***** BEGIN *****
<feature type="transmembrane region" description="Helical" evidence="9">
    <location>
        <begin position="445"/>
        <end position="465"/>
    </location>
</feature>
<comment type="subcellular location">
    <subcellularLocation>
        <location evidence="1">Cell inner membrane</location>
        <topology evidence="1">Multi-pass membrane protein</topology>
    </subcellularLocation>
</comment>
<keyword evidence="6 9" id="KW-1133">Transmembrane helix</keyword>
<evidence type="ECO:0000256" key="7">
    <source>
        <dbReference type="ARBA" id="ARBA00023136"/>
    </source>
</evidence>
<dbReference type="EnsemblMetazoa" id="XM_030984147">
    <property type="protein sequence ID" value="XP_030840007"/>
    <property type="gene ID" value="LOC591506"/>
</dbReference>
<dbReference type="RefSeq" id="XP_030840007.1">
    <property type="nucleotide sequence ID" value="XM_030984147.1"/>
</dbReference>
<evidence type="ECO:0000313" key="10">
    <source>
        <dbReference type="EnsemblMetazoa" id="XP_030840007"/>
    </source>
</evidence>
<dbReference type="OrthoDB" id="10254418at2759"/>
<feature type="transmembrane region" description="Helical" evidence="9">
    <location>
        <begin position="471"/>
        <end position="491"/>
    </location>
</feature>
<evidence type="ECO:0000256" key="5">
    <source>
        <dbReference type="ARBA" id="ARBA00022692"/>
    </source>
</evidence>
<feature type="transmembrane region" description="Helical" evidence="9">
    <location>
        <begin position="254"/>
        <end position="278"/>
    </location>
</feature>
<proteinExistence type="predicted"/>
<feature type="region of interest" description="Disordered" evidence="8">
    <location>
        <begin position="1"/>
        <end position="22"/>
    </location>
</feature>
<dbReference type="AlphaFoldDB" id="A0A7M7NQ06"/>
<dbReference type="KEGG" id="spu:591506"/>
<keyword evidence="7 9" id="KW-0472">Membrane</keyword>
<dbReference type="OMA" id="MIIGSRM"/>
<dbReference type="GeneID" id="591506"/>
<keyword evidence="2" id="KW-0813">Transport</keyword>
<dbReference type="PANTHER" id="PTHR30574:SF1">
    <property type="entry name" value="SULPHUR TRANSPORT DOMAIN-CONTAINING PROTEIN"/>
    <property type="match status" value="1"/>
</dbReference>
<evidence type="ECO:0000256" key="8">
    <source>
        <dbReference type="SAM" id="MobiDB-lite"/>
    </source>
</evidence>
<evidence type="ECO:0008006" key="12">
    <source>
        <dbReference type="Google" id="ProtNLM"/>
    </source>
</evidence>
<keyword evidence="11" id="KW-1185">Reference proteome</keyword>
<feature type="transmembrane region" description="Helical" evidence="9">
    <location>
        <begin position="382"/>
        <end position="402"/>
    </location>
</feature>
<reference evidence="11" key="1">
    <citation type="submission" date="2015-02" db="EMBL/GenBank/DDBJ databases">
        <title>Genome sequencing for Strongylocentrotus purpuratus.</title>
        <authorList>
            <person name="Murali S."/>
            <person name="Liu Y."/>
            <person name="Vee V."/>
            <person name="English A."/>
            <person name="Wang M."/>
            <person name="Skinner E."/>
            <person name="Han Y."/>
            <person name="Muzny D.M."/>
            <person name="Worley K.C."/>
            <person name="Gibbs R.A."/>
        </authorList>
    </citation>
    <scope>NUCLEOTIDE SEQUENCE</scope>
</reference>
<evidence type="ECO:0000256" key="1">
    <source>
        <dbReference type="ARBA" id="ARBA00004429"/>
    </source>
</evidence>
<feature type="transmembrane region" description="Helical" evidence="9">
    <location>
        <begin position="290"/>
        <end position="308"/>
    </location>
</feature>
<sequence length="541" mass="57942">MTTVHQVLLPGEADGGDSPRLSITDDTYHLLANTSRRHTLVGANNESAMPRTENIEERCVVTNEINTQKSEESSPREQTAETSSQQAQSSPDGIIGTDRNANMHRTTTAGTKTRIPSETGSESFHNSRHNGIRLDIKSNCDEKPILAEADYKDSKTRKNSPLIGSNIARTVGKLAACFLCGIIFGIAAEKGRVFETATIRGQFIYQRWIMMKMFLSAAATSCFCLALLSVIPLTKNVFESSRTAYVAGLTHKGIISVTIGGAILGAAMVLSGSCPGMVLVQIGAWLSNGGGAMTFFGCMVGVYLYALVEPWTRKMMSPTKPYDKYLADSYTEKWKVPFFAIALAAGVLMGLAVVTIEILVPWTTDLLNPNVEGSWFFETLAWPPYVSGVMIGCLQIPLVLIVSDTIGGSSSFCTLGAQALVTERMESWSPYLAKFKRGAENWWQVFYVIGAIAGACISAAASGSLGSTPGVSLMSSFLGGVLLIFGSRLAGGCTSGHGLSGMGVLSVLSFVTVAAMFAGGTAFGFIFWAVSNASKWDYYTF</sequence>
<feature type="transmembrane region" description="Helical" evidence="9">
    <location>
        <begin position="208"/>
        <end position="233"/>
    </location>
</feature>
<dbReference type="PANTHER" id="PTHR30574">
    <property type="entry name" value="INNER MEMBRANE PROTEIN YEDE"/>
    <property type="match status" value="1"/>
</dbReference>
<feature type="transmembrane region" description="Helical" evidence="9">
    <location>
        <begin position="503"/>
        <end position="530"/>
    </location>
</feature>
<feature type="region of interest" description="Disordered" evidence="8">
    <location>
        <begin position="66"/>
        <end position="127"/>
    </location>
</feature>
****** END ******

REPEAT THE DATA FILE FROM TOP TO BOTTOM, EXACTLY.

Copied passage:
<feature type="transmembrane region" description="Helical" evidence="9">
    <location>
        <begin position="445"/>
        <end position="465"/>
    </location>
</feature>
<comment type="subcellular location">
    <subcellularLocation>
        <location evidence="1">Cell inner membrane</location>
        <topology evidence="1">Multi-pass membrane protein</topology>
    </subcellularLocation>
</comment>
<keyword evidence="6 9" id="KW-1133">Transmembrane helix</keyword>
<evidence type="ECO:0000256" key="7">
    <source>
        <dbReference type="ARBA" id="ARBA00023136"/>
    </source>
</evidence>
<dbReference type="EnsemblMetazoa" id="XM_030984147">
    <property type="protein sequence ID" value="XP_030840007"/>
    <property type="gene ID" value="LOC591506"/>
</dbReference>
<dbReference type="RefSeq" id="XP_030840007.1">
    <property type="nucleotide sequence ID" value="XM_030984147.1"/>
</dbReference>
<evidence type="ECO:0000313" key="10">
    <source>
        <dbReference type="EnsemblMetazoa" id="XP_030840007"/>
    </source>
</evidence>
<dbReference type="OrthoDB" id="10254418at2759"/>
<feature type="transmembrane region" description="Helical" evidence="9">
    <location>
        <begin position="471"/>
        <end position="491"/>
    </location>
</feature>
<evidence type="ECO:0000256" key="5">
    <source>
        <dbReference type="ARBA" id="ARBA00022692"/>
    </source>
</evidence>
<feature type="transmembrane region" description="Helical" evidence="9">
    <location>
        <begin position="254"/>
        <end position="278"/>
    </location>
</feature>
<proteinExistence type="predicted"/>
<feature type="region of interest" description="Disordered" evidence="8">
    <location>
        <begin position="1"/>
        <end position="22"/>
    </location>
</feature>
<dbReference type="AlphaFoldDB" id="A0A7M7NQ06"/>
<dbReference type="KEGG" id="spu:591506"/>
<keyword evidence="7 9" id="KW-0472">Membrane</keyword>
<dbReference type="OMA" id="MIIGSRM"/>
<dbReference type="GeneID" id="591506"/>
<keyword evidence="2" id="KW-0813">Transport</keyword>
<dbReference type="PANTHER" id="PTHR30574:SF1">
    <property type="entry name" value="SULPHUR TRANSPORT DOMAIN-CONTAINING PROTEIN"/>
    <property type="match status" value="1"/>
</dbReference>
<evidence type="ECO:0000256" key="8">
    <source>
        <dbReference type="SAM" id="MobiDB-lite"/>
    </source>
</evidence>
<evidence type="ECO:0008006" key="12">
    <source>
        <dbReference type="Google" id="ProtNLM"/>
    </source>
</evidence>
<keyword evidence="11" id="KW-1185">Reference proteome</keyword>
<feature type="transmembrane region" description="Helical" evidence="9">
    <location>
        <begin position="382"/>
        <end position="402"/>
    </location>
</feature>
<reference evidence="11" key="1">
    <citation type="submission" date="2015-02" db="EMBL/GenBank/DDBJ databases">
        <title>Genome sequencing for Strongylocentrotus purpuratus.</title>
        <authorList>
            <person name="Murali S."/>
            <person name="Liu Y."/>
            <person name="Vee V."/>
            <person name="English A."/>
            <person name="Wang M."/>
            <person name="Skinner E."/>
            <person name="Han Y."/>
            <person name="Muzny D.M."/>
            <person name="Worley K.C."/>
            <person name="Gibbs R.A."/>
        </authorList>
    </citation>
    <scope>NUCLEOTIDE SEQUENCE</scope>
</reference>
<evidence type="ECO:0000256" key="1">
    <source>
        <dbReference type="ARBA" id="ARBA00004429"/>
    </source>
</evidence>
<feature type="transmembrane region" description="Helical" evidence="9">
    <location>
        <begin position="290"/>
        <end position="308"/>
    </location>
</feature>
<sequence length="541" mass="57942">MTTVHQVLLPGEADGGDSPRLSITDDTYHLLANTSRRHTLVGANNESAMPRTENIEERCVVTNEINTQKSEESSPREQTAETSSQQAQSSPDGIIGTDRNANMHRTTTAGTKTRIPSETGSESFHNSRHNGIRLDIKSNCDEKPILAEADYKDSKTRKNSPLIGSNIARTVGKLAACFLCGIIFGIAAEKGRVFETATIRGQFIYQRWIMMKMFLSAAATSCFCLALLSVIPLTKNVFESSRTAYVAGLTHKGIISVTIGGAILGAAMVLSGSCPGMVLVQIGAWLSNGGGAMTFFGCMVGVYLYALVEPWTRKMMSPTKPYDKYLADSYTEKWKVPFFAIALAAGVLMGLAVVTIEILVPWTTDLLNPNVEGSWFFETLAWPPYVSGVMIGCLQIPLVLIVSDTIGGSSSFCTLGAQALVTERMESWSPYLAKFKRGAENWWQVFYVIGAIAGACISAAASGSLGSTPGVSLMSSFLGGVLLIFGSRLAGGCTSGHGLSGMGVLSVLSFVTVAAMFAGGTAFGFIFWAVSNASKWDYYTF</sequence>
<feature type="transmembrane region" description="Helical" evidence="9">
    <location>
        <begin position="208"/>
        <end position="233"/>
    </location>
</feature>
<dbReference type="PANTHER" id="PTHR30574">
    <property type="entry name" value="INNER MEMBRANE PROTEIN YEDE"/>
    <property type="match status" value="1"/>
</dbReference>
<feature type="transmembrane region" description="Helical" evidence="9">
    <location>
        <begin position="503"/>
        <end position="530"/>
    </location>
</feature>
<feature type="region of interest" description="Disordered" evidence="8">
    <location>
        <begin position="66"/>
        <end position="127"/>
    </location>
</feature>